Facebook reportedly plans to establish a sales office in China to serve local advertisers in the country.
Vaughan Smith, Facebook's enterprise development vice president, said in a statement that Chinese companies have gradually become a major advertiser group for Facebook. Therefore, the company continues to explore new methods to support local services in China and they are considering opening a sales office in the country in the future.
From a long-term strategic point of view, China is a key market for Facebook to develop the overseas market. If the company can successfully set up an office in China, they will be able to establish a closer relationship with the Chinese government, which will be conducive to its long-term development. However, the odds of Facebook ever being allowed to openly and freely operate a website in China as it does in the U.S. are non-existent. Though Facebook has shown a deep resistance to government information requests in the U.S., the company still relents and is seen as untrustworthy and unreliable to many netizens.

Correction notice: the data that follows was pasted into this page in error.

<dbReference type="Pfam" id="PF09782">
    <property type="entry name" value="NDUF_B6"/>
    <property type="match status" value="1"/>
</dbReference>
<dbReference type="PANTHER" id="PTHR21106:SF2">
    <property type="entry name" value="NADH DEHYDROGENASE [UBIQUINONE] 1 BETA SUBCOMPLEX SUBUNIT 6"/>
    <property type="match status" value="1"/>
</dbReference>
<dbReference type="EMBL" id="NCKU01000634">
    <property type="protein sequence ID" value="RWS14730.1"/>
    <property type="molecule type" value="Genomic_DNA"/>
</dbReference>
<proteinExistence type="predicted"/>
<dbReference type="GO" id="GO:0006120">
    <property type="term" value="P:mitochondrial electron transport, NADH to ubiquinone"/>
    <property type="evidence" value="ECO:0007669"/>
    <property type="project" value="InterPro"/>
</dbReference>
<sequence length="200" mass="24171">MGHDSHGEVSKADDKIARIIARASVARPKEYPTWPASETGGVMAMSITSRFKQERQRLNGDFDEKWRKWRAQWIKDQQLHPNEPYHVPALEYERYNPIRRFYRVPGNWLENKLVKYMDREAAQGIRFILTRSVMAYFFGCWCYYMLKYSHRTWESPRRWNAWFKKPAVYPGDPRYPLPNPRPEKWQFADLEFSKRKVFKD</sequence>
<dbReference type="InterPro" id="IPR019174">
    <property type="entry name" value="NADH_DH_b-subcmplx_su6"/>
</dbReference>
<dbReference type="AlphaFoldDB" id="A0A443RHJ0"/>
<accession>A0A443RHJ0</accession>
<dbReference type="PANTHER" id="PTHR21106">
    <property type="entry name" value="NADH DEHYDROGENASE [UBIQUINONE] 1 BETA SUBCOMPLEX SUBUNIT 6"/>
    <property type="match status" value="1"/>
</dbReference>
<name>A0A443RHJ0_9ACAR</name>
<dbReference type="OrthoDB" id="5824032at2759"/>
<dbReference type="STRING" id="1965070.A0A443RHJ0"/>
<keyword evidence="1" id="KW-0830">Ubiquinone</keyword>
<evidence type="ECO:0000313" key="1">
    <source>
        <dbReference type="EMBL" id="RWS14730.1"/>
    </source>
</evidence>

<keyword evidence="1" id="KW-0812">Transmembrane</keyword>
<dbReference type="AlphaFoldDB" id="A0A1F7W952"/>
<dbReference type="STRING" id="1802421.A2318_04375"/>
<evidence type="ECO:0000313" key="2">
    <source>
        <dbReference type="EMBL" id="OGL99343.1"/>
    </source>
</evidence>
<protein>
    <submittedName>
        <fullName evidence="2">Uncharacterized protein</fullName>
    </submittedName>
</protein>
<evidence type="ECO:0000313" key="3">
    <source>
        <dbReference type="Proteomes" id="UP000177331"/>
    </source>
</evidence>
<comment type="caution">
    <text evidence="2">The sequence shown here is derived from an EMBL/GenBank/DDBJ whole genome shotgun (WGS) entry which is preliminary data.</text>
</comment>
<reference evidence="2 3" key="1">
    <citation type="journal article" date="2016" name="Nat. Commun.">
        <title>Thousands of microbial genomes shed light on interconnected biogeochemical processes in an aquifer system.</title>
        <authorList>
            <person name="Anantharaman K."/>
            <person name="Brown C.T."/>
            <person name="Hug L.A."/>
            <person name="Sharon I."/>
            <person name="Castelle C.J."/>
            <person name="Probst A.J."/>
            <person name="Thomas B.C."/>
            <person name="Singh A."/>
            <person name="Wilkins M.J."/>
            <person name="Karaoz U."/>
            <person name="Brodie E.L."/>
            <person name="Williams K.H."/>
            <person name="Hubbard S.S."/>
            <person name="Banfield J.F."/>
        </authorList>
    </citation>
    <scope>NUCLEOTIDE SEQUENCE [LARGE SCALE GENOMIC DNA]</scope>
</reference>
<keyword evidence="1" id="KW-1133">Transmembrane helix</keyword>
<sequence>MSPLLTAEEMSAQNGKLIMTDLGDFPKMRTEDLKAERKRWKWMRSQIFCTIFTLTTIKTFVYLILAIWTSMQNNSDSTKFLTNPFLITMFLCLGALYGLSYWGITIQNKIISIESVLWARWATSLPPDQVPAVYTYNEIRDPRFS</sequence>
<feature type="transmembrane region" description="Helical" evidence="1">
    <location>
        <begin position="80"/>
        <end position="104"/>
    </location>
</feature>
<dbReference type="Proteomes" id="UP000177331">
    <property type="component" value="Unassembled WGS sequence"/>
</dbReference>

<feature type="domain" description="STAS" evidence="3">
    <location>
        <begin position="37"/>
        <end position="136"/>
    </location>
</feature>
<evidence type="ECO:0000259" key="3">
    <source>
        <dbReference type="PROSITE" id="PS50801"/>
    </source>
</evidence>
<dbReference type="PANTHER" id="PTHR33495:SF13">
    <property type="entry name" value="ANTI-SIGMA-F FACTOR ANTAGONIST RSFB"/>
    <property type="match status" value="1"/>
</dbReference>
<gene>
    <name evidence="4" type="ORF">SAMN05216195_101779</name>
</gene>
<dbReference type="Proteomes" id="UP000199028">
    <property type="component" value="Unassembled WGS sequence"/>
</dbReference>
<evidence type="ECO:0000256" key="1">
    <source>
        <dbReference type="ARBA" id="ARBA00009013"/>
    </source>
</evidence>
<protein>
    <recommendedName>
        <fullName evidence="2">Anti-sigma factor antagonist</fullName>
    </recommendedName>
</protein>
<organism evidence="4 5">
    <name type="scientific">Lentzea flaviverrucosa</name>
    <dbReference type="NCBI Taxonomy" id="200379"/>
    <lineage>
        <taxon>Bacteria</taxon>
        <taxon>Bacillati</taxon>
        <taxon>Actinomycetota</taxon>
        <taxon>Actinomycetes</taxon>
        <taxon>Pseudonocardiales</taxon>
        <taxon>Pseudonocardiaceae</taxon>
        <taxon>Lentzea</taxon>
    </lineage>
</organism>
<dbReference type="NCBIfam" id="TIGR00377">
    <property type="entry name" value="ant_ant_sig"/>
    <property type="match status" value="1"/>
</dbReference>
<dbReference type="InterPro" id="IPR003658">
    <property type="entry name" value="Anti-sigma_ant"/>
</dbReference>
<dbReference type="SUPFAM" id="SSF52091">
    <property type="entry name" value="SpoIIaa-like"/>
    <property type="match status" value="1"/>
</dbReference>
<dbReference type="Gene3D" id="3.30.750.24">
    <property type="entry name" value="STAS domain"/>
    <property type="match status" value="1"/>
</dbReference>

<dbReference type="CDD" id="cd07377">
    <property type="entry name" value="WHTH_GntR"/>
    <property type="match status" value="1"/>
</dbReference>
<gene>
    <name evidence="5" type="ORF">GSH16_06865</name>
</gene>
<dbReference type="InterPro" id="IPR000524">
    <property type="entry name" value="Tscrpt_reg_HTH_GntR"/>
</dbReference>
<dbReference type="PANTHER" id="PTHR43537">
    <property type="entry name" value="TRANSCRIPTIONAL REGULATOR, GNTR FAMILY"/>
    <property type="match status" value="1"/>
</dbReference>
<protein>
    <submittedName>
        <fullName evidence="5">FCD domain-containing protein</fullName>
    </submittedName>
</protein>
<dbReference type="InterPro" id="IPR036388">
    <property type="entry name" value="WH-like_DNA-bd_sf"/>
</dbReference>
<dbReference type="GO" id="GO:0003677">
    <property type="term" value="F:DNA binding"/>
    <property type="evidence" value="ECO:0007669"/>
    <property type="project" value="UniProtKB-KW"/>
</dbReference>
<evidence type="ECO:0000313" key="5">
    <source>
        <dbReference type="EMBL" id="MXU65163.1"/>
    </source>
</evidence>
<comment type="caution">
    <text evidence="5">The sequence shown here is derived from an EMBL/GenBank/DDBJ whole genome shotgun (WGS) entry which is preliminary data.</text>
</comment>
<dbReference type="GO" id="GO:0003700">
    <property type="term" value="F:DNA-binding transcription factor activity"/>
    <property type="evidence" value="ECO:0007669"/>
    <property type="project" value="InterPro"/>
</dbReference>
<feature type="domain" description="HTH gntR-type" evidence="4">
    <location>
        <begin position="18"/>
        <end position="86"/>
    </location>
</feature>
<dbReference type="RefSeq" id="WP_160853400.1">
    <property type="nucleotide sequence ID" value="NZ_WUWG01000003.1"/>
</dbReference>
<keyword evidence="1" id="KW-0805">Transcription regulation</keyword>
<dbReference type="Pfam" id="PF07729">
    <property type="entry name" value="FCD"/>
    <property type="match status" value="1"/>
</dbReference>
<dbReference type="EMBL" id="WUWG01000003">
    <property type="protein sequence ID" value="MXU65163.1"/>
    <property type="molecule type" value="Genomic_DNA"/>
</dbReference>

In January 2014, Facebook invested USD19 billion in the acquisition of the instant communications application WhatsApp, which claims to have a large user base in Greater China. In addition, Facebook owns the photo sharing application Instagram, which can sometimes used in China.
For American technology companies, entering China is not a easy task. In 2010, Google relocated its servers from the mainland to Hong Kong; YouTube is banned in China; and Gmail can only be used in a limited form.
If Facebook does create an advertising sales office, it will most likely create a wholly foreign-owned enterprise that can invoice local Chinese clients. The other option is to create only a representative office presence, but that type of structure can not legally accept payments in China, and instead Chinese clients would need to send their money to Facebook via offshore bank accounts.
However, there are still problems inherent in the advertising business in China because it can be a corrupt battleground for Facebook to enter. Facebook may instead try to evade some of the corruption issues and instead hire advertising agents in China to do their dirty work. Many foreign companies like Google, as well as some Chinese companies like Baidu, use advertising agents in China.